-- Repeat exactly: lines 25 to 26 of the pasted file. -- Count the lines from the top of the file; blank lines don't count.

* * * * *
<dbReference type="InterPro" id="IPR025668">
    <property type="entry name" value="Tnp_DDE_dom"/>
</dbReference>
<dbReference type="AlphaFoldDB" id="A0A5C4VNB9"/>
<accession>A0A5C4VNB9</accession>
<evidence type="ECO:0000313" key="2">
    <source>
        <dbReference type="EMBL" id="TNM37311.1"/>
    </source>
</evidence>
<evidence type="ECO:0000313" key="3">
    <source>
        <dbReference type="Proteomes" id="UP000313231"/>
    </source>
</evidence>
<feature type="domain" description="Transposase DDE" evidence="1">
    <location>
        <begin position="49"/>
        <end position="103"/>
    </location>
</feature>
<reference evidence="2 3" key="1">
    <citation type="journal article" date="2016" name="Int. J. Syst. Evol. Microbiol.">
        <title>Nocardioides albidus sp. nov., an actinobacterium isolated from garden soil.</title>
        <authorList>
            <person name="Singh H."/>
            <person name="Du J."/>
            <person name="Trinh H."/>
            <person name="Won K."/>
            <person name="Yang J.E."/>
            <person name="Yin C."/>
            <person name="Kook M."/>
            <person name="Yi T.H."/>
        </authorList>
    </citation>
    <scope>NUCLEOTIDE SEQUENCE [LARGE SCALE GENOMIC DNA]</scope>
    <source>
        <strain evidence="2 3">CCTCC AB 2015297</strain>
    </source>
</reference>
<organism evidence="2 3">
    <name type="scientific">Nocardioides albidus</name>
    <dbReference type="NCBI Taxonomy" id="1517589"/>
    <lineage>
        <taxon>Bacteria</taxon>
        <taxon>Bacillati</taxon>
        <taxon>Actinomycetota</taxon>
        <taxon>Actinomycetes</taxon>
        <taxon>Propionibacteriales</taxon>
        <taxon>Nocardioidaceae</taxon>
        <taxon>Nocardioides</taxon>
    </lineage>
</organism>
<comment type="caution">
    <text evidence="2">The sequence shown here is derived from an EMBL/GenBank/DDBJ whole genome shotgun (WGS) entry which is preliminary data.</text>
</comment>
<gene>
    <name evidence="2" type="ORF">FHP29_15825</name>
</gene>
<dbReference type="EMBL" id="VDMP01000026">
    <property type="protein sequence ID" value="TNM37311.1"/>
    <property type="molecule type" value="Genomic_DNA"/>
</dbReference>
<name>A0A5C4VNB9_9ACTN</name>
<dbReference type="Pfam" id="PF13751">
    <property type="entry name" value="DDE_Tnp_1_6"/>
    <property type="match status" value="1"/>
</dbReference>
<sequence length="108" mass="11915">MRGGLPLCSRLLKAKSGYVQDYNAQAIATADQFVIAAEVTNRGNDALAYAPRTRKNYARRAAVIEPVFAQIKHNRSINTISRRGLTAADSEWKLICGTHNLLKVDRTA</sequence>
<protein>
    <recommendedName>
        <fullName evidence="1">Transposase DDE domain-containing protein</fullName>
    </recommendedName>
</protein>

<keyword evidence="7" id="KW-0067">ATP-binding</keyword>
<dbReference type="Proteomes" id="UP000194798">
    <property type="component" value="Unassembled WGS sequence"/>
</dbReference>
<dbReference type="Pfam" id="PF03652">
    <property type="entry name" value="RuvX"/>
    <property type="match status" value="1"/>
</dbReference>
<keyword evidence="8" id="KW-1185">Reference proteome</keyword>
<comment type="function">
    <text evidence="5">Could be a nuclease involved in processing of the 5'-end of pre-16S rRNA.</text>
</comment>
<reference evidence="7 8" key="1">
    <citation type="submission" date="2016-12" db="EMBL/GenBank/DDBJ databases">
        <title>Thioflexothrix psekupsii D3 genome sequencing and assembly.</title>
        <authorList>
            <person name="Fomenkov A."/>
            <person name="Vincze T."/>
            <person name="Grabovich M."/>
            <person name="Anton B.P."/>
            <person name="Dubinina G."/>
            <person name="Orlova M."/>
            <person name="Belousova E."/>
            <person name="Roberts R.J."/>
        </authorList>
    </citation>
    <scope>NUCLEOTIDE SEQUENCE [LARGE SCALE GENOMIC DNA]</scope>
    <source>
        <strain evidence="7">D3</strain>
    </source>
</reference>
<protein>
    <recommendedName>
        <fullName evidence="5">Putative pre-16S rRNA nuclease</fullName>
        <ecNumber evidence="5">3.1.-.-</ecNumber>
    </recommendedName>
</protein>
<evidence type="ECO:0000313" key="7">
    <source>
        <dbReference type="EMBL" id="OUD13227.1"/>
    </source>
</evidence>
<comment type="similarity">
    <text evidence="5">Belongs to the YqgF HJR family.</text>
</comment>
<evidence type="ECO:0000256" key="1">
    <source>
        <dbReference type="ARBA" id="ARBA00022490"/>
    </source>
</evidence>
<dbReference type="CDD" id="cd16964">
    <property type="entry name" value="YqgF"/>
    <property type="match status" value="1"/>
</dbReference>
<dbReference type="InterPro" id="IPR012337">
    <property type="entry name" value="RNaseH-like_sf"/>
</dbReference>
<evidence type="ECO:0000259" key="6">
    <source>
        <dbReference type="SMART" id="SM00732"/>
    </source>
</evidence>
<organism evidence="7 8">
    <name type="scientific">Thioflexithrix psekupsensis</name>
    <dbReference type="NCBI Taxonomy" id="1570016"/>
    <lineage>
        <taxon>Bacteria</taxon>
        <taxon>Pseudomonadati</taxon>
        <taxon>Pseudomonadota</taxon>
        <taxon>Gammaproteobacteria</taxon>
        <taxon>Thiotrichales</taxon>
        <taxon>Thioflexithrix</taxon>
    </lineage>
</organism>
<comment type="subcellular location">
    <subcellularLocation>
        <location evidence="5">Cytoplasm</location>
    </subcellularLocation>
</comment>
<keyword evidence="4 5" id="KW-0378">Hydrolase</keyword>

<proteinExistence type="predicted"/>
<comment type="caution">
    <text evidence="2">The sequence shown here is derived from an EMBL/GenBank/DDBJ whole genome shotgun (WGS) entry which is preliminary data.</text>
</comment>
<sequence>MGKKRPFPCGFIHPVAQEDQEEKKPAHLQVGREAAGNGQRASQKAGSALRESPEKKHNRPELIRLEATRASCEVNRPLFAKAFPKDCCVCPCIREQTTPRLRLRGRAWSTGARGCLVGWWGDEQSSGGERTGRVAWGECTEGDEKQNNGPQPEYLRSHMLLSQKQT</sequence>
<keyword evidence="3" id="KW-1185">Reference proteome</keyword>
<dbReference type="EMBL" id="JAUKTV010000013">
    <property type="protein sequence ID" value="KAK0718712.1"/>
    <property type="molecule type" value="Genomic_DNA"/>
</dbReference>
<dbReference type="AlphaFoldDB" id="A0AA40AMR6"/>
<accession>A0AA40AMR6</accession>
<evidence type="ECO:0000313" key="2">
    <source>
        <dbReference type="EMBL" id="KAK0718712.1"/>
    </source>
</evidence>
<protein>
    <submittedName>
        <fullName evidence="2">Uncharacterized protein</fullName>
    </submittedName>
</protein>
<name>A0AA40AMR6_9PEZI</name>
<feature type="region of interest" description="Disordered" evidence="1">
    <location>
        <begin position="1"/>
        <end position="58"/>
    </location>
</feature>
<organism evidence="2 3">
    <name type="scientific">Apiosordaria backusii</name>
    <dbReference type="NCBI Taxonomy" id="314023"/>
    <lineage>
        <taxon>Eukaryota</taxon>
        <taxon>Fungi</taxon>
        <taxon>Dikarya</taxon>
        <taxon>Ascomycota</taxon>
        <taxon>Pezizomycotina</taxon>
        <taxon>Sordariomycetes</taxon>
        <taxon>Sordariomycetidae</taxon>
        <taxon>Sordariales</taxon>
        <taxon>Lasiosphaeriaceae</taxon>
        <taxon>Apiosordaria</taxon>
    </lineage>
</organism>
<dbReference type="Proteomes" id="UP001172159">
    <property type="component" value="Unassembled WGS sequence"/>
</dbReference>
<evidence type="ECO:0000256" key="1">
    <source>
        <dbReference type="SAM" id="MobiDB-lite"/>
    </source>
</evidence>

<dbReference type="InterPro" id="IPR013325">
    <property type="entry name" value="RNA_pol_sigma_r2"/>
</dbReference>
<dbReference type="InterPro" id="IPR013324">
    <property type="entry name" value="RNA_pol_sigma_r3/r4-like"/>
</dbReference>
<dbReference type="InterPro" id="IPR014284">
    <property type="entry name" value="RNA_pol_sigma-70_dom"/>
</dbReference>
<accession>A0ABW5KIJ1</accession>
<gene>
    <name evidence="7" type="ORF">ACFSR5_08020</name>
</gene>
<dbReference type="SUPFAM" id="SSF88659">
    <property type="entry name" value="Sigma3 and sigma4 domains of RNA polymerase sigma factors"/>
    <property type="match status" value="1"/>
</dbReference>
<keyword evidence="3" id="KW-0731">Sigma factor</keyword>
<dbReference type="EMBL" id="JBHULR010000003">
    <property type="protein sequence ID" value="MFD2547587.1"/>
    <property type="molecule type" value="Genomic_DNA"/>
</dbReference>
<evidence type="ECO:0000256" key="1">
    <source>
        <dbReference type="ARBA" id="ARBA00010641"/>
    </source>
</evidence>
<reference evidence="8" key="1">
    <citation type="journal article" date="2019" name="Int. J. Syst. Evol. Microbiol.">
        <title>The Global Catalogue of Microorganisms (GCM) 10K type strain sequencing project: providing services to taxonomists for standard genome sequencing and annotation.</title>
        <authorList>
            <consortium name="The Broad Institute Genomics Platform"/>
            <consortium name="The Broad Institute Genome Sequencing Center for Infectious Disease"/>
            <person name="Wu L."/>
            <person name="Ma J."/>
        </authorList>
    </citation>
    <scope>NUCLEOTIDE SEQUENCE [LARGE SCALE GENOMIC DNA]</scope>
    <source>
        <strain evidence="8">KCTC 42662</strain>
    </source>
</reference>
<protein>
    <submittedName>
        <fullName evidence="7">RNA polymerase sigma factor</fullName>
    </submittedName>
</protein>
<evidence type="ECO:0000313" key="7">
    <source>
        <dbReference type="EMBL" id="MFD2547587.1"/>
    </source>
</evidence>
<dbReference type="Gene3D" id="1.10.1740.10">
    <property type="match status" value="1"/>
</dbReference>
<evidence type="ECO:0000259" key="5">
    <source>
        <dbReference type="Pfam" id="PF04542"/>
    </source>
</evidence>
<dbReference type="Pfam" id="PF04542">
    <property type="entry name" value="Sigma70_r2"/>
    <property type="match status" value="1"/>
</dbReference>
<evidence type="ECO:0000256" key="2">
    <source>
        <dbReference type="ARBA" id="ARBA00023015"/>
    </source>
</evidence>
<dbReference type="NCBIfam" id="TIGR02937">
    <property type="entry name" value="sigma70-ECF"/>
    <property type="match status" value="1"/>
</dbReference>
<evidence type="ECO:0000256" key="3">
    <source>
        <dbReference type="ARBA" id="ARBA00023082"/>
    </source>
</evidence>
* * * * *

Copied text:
        <authorList>
            <person name="Singh H."/>